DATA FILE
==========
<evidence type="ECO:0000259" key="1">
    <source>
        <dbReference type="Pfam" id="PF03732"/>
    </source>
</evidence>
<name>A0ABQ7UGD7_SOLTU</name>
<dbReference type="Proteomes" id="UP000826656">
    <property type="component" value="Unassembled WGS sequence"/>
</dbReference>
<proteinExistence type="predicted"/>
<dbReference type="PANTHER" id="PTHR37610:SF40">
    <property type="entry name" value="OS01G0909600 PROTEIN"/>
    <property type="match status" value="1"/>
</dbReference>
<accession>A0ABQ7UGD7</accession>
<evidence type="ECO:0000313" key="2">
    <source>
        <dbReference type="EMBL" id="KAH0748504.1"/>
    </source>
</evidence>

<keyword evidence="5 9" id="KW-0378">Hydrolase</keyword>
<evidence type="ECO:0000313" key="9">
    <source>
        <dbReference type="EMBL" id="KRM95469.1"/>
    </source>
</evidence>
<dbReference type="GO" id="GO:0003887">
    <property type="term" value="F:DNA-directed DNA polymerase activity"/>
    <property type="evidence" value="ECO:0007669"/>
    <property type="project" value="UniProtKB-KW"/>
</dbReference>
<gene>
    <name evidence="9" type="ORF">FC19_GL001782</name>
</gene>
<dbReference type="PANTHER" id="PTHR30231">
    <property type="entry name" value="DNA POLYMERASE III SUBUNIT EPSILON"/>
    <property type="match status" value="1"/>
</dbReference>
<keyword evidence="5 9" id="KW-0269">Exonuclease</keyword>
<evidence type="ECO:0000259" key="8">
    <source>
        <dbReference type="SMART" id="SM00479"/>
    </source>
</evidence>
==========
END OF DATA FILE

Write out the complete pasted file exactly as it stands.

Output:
<evidence type="ECO:0000259" key="1">
    <source>
        <dbReference type="Pfam" id="PF03732"/>
    </source>
</evidence>
<name>A0ABQ7UGD7_SOLTU</name>
<dbReference type="Proteomes" id="UP000826656">
    <property type="component" value="Unassembled WGS sequence"/>
</dbReference>
<proteinExistence type="predicted"/>
<dbReference type="PANTHER" id="PTHR37610:SF40">
    <property type="entry name" value="OS01G0909600 PROTEIN"/>
    <property type="match status" value="1"/>
</dbReference>
<accession>A0ABQ7UGD7</accession>
<evidence type="ECO:0000313" key="2">
    <source>
        <dbReference type="EMBL" id="KAH0748504.1"/>
    </source>
</evidence>

<keyword evidence="5 9" id="KW-0378">Hydrolase</keyword>
<evidence type="ECO:0000313" key="9">
    <source>
        <dbReference type="EMBL" id="KRM95469.1"/>
    </source>
</evidence>
<dbReference type="GO" id="GO:0003887">
    <property type="term" value="F:DNA-directed DNA polymerase activity"/>
    <property type="evidence" value="ECO:0007669"/>
    <property type="project" value="UniProtKB-KW"/>
</dbReference>
<gene>
    <name evidence="9" type="ORF">FC19_GL001782</name>
</gene>
<dbReference type="PANTHER" id="PTHR30231">
    <property type="entry name" value="DNA POLYMERASE III SUBUNIT EPSILON"/>
    <property type="match status" value="1"/>
</dbReference>
<keyword evidence="5 9" id="KW-0269">Exonuclease</keyword>
<evidence type="ECO:0000259" key="8">
    <source>
        <dbReference type="SMART" id="SM00479"/>
    </source>
</evidence>